Bowl, greenish glass with wheel-cut decoration
Iraq or Iran; 9th-10th century
H 1.,7; Diam: 13.7 cm
This fragmented, thick-walled bowl is a masterpiece of early Islamic glass.
The blown body, which balances on a provocatively little foot, is decorated with a remarkable combination of abstract and naturalistic motifs that stand in relief after the interspaces were cut away. Stylized palmettes of the type taken from Sasanian art end in stems with large, strawberry-like bunches of grapes. In between them are almost nonfigurative, symmetrical plant ornaments.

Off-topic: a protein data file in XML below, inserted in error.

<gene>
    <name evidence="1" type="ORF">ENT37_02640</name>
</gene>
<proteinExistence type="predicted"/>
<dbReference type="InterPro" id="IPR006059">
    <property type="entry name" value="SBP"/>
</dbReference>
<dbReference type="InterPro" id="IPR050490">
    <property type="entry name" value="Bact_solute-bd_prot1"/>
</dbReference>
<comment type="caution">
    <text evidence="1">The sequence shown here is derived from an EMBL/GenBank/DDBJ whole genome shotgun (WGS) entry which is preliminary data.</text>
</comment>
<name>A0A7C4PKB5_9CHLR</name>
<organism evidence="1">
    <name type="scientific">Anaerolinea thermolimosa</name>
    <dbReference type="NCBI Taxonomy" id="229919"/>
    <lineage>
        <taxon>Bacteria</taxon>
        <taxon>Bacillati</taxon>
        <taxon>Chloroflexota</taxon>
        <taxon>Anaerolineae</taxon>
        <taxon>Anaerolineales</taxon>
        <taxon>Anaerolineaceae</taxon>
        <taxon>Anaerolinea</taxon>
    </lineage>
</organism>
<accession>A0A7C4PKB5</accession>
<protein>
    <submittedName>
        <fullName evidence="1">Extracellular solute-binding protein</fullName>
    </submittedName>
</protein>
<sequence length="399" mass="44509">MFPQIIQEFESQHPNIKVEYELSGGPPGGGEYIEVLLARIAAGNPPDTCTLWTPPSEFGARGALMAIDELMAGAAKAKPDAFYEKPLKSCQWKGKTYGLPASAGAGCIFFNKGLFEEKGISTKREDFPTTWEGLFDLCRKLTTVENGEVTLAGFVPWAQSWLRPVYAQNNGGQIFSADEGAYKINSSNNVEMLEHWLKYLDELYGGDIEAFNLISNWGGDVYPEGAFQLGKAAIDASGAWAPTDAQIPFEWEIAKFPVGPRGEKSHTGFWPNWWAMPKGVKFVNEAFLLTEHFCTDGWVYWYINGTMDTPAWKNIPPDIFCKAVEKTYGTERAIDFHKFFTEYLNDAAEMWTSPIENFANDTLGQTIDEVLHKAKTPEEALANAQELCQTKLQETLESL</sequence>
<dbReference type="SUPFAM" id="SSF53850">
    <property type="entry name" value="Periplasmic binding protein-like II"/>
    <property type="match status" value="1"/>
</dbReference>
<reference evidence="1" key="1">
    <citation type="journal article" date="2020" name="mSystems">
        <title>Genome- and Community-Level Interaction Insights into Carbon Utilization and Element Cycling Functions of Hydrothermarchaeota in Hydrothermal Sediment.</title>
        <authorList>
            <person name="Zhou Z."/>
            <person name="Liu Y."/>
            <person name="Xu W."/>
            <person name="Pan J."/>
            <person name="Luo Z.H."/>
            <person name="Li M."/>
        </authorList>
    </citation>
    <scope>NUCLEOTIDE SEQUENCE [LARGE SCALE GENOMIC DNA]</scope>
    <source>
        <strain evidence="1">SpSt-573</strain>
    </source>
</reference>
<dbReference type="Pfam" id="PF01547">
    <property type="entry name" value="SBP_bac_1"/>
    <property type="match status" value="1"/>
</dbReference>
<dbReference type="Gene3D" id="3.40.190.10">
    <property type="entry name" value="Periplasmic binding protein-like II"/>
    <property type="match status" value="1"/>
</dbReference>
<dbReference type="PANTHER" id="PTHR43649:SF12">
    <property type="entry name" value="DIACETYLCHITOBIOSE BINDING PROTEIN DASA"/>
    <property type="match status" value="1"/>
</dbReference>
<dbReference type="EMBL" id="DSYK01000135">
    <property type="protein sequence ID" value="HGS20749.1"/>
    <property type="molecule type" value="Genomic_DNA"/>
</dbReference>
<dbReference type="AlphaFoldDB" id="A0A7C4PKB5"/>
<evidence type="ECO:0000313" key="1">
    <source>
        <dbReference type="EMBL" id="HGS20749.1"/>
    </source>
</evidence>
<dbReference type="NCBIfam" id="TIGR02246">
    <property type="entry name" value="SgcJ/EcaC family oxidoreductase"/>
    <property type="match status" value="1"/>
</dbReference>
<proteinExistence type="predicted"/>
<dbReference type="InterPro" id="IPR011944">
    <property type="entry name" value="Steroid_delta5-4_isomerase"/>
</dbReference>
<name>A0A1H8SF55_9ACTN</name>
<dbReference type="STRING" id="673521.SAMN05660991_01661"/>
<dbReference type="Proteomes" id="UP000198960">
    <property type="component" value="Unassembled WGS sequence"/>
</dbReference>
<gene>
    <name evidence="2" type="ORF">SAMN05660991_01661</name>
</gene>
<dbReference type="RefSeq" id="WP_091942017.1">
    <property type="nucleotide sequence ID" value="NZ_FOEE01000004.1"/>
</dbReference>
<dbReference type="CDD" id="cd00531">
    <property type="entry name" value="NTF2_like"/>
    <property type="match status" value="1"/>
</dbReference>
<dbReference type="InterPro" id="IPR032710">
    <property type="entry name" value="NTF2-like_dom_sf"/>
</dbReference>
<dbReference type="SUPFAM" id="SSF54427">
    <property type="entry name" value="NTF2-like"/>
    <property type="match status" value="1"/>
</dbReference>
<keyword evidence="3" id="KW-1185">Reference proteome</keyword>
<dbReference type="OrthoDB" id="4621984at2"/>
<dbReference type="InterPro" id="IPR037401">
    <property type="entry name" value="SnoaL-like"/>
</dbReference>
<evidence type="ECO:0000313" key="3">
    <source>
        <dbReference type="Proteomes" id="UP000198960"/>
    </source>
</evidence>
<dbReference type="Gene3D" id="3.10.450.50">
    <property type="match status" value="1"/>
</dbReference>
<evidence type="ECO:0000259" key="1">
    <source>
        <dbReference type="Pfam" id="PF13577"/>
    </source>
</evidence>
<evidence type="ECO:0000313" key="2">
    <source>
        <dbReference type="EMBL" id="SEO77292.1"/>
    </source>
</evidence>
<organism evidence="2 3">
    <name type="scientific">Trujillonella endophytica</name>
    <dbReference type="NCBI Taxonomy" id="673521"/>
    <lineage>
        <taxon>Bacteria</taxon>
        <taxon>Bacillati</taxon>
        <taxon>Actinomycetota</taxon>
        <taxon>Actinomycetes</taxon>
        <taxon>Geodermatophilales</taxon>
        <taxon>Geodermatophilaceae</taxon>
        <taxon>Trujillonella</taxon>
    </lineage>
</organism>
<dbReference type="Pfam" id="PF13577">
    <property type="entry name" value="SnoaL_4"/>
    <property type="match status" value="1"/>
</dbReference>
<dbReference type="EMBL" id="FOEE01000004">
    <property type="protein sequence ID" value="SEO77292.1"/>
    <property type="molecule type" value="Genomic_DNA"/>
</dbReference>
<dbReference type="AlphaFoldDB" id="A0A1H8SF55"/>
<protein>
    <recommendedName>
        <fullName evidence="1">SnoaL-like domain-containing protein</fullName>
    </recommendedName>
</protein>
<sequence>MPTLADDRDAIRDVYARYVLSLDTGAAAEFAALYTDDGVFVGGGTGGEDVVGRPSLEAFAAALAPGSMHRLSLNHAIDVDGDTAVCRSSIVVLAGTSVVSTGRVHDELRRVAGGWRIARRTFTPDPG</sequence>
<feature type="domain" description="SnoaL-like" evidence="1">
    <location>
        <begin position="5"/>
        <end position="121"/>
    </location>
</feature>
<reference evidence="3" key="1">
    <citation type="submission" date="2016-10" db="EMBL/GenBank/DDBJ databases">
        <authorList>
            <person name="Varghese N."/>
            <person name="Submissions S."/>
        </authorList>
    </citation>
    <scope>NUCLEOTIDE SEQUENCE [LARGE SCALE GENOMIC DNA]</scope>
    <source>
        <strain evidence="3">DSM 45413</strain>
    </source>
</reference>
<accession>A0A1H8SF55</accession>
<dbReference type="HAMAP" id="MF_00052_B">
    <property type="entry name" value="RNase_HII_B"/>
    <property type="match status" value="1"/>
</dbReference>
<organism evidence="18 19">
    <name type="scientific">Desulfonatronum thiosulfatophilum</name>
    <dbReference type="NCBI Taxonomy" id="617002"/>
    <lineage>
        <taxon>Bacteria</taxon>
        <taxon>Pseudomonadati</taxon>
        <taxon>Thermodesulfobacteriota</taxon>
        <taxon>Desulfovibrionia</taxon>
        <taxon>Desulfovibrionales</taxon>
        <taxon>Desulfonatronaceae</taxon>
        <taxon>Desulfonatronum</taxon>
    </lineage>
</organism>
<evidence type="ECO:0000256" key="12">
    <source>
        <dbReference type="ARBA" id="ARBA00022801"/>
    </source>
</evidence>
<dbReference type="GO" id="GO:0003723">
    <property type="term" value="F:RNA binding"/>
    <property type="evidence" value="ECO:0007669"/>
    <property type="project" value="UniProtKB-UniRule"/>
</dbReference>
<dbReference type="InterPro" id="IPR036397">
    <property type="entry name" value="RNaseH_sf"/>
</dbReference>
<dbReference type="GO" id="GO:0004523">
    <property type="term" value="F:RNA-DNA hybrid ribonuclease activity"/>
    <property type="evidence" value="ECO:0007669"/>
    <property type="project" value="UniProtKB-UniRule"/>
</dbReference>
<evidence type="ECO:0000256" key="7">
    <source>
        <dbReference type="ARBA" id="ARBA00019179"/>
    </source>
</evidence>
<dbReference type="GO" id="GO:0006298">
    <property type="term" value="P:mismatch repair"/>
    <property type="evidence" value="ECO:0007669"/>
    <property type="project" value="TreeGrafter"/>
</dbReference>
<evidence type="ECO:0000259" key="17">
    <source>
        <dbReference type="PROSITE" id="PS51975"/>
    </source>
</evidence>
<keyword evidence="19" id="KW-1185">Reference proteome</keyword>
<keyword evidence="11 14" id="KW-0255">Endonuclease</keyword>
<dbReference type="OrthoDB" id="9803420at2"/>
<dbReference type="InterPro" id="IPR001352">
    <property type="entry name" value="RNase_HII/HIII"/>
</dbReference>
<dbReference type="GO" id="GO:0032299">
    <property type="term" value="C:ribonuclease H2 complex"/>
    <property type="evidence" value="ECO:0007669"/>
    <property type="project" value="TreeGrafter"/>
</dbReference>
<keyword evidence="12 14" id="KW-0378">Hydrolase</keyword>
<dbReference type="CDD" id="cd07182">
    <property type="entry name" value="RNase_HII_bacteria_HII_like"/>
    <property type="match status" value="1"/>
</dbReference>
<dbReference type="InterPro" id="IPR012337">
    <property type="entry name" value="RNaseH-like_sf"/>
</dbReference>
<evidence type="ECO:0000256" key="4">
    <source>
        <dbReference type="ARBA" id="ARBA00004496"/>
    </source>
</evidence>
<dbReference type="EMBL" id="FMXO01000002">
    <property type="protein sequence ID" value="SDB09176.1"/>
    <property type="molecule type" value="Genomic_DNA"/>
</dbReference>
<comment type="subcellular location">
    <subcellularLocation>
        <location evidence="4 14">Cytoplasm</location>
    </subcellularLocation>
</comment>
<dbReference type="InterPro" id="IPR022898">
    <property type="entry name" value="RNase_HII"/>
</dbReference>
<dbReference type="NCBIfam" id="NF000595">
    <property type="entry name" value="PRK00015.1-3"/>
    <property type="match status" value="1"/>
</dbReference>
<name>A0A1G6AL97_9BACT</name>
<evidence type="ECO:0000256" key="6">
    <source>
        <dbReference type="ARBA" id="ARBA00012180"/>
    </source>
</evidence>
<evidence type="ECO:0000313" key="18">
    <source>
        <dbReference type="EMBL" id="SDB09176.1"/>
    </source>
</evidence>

Under the rim are “tongues,” cut parallel on both outside and inside. These tongues may have been used either to drink from or for pouring what – judging from the grapes – was probably wine.
Inv. no. 70/1998
Kjeld von Folsach: Art from the World of Islam in The David Collection, Copenhagen 2001, cat.no. 310;
Sheila S. Blair and Jonathan M. Bloom (eds.): Cosmophilia. Islamic Art from the David Collection, Copenhagen, McMullen Museum of Art, Boston College, Boston 2006, cat.no. 71;
Kjeld von Folsach: Flora islamica: plantemotiver i islamisk kunst, Davids Samling, København 2013, cat.no. 21;